Elo refers to the rating system developed by Arpad Elo for use in competitive chess, and prior to Season 3 was also the rating system used in ranked League of Legends. In essence, the system attributes a number to the player based on their performance, and that number would increase and decrease after winning and losing; a high Elo placed you at the top of the ranked ladders, while a low one would have the inverse effect. This also impacted the quality of players you were matched against, so that you could most accurately play against opponents that were roughly at your skill level. This system was replaced by the tier-based LP system that exists at current, but the term “Elo hell” remains to refer to the low ranks that are occupied by players that are more toxic and less skilled than the average player, which is said to have a subsequent effect on everyone they play with.
MMR stands for Matchmaking Rating and is the hidden factor behind the amount of LP you gain for a win and lose after a defeat. The simplest way to understand MMR is by considering it as where the ladder thinks you actually belong; a good MMR means that the game expects you to be ranked higher than you are, and a bad MMR means the game thinks you’re out of your depth. This is calculated by considering a few different elements of your results in ranked, most notably:
- The average MMR of all players in your game. If the average MMR is considerably higher than yours, you will gain a greater amount of LP and lose a lesser amount for winning or losing. Likewise, if the average MMR is considerably lower than yours, you will gain less and lose more after winning or losing a game.
- Your streaks. If you’re winning plenty of games in a row, your LP gains will increase correspondingly as the game tries to push you into a rank that is more challenging for you. The same logic can be applied to loss streaks, as you will gain less LP for a win and lose more after losing so that your rank will eventually change to suit your skill level.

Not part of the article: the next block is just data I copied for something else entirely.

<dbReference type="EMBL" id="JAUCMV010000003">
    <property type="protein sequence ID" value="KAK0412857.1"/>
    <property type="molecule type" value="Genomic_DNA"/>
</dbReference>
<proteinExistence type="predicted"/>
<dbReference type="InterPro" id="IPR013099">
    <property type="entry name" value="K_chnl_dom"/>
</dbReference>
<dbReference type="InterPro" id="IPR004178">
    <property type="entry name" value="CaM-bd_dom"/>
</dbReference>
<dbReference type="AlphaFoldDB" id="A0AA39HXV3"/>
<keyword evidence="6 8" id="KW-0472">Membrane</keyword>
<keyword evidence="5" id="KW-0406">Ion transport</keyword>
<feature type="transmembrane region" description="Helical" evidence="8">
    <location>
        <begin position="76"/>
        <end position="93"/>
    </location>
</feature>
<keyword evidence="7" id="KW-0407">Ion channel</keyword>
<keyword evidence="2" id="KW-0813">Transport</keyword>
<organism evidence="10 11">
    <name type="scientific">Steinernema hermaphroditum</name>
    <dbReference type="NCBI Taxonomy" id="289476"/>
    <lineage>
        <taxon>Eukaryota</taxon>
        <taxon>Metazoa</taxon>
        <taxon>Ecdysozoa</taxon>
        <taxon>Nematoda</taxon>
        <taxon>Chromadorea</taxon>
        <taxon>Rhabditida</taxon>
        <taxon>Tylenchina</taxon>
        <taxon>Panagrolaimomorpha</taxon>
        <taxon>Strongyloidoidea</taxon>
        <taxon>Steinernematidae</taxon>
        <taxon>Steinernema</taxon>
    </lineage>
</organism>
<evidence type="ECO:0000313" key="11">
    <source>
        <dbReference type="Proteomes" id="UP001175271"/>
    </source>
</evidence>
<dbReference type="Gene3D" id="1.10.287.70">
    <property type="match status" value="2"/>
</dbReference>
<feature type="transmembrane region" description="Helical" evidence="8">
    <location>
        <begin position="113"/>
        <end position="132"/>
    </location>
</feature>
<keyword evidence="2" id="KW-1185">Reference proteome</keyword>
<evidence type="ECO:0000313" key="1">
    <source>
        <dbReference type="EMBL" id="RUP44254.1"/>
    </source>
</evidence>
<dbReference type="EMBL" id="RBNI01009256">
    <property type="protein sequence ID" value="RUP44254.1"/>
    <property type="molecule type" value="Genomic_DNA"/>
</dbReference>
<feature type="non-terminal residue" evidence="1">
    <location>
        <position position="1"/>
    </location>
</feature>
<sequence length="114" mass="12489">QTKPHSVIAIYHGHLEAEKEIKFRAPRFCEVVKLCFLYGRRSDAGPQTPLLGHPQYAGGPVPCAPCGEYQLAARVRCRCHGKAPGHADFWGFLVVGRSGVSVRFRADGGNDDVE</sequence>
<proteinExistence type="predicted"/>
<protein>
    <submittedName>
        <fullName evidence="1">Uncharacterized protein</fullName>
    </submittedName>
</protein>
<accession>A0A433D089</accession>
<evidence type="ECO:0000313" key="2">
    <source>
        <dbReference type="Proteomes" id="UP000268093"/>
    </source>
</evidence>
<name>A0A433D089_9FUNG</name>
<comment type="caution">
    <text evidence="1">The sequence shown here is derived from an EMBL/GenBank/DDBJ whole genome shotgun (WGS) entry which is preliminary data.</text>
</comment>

Your MMR is important when trying to climb as you’re likely to find a quicker path to the top if your matchmaking rating is high. Aside from winning, there is no obvious way to improve your MMR, but there are a few tips and tricks you can implement to conserve your MMR. Firstly, become conscious of your mental state, and take a break if you believe you’re starting to tilt. Secondly, don’t be afraid to dodge in Champ Select and take a minor penalty to your LP if your team is obviously trolling; there’s no point spending 15+ minutes with a team that doesn’t want to win when you could just try again after a dodge and find a more confident group of players.
This is a very simple question, with a fairly complicated series of answers. Many players, both old and new, might wonder “why ranked?” Firstly, the competitive nature of the game is demonstrated to a greater extent than in normal matches; the logic behind this for many players is that in normal games, the motivation to try hard to win is not as great as it is in Ranked when there is a rank and LP on the line. This reserves a special kind of respect for the Ranked Ladders (in the eyes of most players), leaving 1st time play and preliminary learning experiences for Normal or Bots games.
The second reason is a little more exciting. At the end of each season, there are a number of ranked rewards that are redeemable by players that reach certain milestones in the Ranked ladders. To exemplify this, see the image below for the 2020 ranked rewards, including the Victorious Lucian skin and a chroma for each rank above Gold you attain.
Lastly, League of Legends is growing every day in the world of high-level competitions. Many professional players are discovered/recognised firstly by their exceptional performance in the Ranked ladders, and grinding your way to the top can find you in the sights of professional teams that are trying to expand their roster/s. By playing at the heights of the Ranked Ladders of League of Legends and growing as a player, you can take a shot at making it in the world of professional gaming… a dream for many players!
So there you have it; with all of this knowledge, what’s stopping you from queuing up and dominating today? Well, it’s really not that simple, but that’s the beauty of the game! Learning the process is the first of a series of baby steps to growing into a League of Legends powerhouse, however we hope that you will achieve your goals and dominate the Ranked scene using this knowledge as a starting point. GLHF!